Next, employee recruitment and training are distinctive at Secom. The company tries to provide services that are of the same quality in each of the 17 countries it is present in, which Secom achieves by translating its code of conduct to these languages and by teaching the employees the corporation’s philosophy (Global expansion, no date). Secom opened its Sakra World Hospital in India to integrate healthcare into its global security and peace of mind services, which shows that the organization is focused on international markets and on expanding to the global markets.
The role of government
The role of the government for this MNE is essential since Secom declares its goal of partnering with the government to ensure the safety of the society and ‘achieve a society free from concerns’ (Vision, no date). Hence, Secom and the government are integrated and have plans to work in collaboration, and some government officials are members of Secom’s Board of Directors.
HITACHI is a Japanese-based technology firm, which focuses on IT and infrastructure technologies. One of the European-based competitors of Hitachi is Siemens, which is based in Germany and focuses on industrial manufacturing (https://www.siemens.com/, no date). Unlike Hitachi, where the branches are overseen by the headquarters, Siemens declares a desire to provide more entrepreneurial freedom to its businesses (Vision 2020+, no date). Moreover, Siemen’s strategy comprises of a goal to simplify the governance structure, while Hitachi remains to have a traditional structure with Boards, Committees, and Executives. Both corporations appear to have a focus on global expansion.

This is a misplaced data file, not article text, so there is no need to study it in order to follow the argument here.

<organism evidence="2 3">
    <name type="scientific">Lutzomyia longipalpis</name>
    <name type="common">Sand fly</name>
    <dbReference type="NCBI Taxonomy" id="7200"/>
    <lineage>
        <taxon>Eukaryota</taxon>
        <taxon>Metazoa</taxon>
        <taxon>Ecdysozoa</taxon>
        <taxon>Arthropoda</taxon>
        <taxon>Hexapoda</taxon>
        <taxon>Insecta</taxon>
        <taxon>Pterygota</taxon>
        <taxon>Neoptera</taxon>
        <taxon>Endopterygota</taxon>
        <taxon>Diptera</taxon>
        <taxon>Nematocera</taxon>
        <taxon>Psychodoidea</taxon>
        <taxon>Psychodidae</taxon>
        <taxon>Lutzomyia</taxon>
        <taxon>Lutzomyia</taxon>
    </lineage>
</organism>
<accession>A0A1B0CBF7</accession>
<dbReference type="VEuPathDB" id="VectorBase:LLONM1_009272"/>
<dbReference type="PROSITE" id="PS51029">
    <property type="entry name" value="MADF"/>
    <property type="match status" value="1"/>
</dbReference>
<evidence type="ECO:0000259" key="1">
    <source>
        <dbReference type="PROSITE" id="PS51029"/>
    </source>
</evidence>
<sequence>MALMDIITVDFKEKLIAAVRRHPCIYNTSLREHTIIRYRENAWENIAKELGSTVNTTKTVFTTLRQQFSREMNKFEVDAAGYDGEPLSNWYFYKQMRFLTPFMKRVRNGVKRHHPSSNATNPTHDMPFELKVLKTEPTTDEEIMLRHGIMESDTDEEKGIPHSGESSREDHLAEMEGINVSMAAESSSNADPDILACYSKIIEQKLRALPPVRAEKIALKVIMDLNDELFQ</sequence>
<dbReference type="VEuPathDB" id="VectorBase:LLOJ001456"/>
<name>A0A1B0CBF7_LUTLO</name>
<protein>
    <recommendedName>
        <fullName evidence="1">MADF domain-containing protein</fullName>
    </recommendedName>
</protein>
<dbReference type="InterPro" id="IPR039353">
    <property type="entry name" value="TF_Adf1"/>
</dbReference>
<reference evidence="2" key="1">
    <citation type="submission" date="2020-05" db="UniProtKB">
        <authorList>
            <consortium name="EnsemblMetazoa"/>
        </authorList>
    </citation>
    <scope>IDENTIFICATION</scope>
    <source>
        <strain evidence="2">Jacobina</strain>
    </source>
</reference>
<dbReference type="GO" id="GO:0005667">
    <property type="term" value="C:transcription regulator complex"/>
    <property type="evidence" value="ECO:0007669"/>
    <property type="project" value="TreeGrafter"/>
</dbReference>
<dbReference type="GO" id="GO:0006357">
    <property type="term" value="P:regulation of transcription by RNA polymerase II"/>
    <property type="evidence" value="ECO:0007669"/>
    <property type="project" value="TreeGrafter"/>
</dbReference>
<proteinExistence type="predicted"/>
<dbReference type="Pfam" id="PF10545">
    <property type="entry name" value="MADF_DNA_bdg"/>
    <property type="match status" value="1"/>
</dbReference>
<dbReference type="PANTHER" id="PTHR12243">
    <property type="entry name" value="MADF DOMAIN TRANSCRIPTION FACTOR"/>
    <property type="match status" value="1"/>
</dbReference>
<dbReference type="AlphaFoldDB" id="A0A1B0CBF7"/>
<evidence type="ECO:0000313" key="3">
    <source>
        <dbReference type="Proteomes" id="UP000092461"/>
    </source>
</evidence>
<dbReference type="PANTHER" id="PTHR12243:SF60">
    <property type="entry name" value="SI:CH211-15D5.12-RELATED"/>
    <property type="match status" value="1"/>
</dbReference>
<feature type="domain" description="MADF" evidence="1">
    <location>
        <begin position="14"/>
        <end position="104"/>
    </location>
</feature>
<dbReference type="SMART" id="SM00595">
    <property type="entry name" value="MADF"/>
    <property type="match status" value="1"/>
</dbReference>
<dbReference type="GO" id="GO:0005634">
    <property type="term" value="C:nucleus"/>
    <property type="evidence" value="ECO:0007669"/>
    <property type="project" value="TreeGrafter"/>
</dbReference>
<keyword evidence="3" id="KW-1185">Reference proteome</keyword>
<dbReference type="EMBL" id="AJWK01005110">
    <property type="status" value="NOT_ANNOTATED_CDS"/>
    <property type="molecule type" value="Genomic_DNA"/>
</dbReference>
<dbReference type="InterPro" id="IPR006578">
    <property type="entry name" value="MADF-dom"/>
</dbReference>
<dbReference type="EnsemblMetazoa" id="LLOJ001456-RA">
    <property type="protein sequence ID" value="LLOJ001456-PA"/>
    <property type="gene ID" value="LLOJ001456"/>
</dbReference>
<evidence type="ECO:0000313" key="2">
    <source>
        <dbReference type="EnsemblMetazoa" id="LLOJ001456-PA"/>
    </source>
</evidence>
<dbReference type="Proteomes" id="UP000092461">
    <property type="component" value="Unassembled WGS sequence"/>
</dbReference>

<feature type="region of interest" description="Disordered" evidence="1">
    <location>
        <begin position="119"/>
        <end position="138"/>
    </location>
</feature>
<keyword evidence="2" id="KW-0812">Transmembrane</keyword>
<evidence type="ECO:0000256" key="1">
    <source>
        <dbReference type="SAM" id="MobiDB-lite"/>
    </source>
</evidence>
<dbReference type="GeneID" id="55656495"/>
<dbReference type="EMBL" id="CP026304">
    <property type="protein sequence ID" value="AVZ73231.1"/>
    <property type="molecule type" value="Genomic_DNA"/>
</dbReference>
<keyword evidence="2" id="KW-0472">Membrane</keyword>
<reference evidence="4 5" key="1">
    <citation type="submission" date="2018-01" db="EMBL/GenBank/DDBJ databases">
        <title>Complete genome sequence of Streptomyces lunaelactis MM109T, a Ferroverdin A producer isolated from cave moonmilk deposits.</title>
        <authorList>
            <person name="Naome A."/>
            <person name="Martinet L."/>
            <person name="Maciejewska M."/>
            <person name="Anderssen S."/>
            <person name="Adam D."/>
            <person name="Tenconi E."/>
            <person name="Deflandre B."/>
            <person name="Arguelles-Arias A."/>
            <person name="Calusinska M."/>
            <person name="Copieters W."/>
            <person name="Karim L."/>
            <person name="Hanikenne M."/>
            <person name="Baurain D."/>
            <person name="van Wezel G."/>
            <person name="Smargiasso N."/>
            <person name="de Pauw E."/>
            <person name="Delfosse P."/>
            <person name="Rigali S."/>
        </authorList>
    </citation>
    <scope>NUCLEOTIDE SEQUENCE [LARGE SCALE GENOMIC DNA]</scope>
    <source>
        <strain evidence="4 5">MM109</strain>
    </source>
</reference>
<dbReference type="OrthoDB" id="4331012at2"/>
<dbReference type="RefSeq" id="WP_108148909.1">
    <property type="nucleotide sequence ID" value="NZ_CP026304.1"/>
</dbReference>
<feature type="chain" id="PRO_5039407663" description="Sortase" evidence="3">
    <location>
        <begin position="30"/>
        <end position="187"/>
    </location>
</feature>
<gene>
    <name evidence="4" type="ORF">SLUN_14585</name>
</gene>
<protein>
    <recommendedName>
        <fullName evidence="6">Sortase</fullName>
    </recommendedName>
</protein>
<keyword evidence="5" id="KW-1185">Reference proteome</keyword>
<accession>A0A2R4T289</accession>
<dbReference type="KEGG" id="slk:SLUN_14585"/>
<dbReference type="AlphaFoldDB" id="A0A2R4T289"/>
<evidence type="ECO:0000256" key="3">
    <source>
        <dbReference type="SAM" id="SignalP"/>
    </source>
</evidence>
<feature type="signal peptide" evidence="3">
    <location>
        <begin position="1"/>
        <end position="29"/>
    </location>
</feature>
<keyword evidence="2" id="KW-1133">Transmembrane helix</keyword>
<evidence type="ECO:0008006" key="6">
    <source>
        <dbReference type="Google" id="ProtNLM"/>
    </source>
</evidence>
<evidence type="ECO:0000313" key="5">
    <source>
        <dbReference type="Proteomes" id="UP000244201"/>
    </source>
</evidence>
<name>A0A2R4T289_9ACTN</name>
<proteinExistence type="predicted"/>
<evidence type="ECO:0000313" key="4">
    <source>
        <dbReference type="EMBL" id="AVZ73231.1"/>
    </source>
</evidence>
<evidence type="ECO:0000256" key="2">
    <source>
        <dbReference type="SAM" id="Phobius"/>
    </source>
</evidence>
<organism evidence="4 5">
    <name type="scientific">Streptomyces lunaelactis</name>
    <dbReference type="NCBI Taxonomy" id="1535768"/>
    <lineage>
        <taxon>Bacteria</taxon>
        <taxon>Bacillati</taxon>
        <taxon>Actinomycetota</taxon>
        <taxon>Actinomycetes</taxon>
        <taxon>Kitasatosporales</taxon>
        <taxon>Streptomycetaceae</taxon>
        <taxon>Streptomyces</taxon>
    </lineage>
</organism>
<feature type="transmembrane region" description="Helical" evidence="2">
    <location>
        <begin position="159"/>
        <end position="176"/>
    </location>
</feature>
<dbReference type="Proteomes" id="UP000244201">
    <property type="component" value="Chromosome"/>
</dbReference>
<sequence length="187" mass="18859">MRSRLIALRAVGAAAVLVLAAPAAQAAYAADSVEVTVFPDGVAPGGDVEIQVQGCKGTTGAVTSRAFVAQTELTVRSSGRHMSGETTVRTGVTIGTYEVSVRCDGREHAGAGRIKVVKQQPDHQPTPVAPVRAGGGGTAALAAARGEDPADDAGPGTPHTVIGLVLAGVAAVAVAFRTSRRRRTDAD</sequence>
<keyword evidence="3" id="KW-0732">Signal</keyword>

The businesses within the Hitachi group are structured differently, depending on the branch, with machinery for electronic equipment manufacturing and general machinery being the two main subdivisions (Kimbra, no date). The critical governance body of this group is the shareholders, who meet regularly and appoint the Members of the Board of Directors (Corporate governance, no date). This includes two executive and 11 non-executive members. Next, the corporation itself is governed by the Senior Executive Committee, which consists of the President and the CEO. Independently from these, there is an Internal Auditing Office and Accounting Auditors. Hence, a distinction between Hitachi and Secom, both Japanese firms, is the presence of shareholders in corporate governance and a different structure of the auditing procedures. Since 2003 Hitachi has had a Nominating Committee, a Compensation Committee, and an Audit Committee as part of its strategy for integrating Committees (Corporate governance, no date). Hence, Hitachi’s structure is typical for a corporation, with the Board of Directors making the strategic decisions and appointments, and Executive Officers in charge of the execution.
In comparison to Japanese rivals, HITACHI has an advantage because of its history. For example, the company’s IT division was established in 1937, while this company was founded in 1910 (Overview of Hitachi’s IT business, no date). In comparison, Secom was established in 1967, which means that HITACHI had an advantage. Cooperation with the government and HITACHI’s contribution to the state-wide development, for example, their work on the train seat reservation system and the Japanese banking system (Overview of Hitachi’s IT business, no date). Hence, the core competency of HITACHI is its history of working in cooperation with the government and ability to develop infrastructure projects of state-level importance.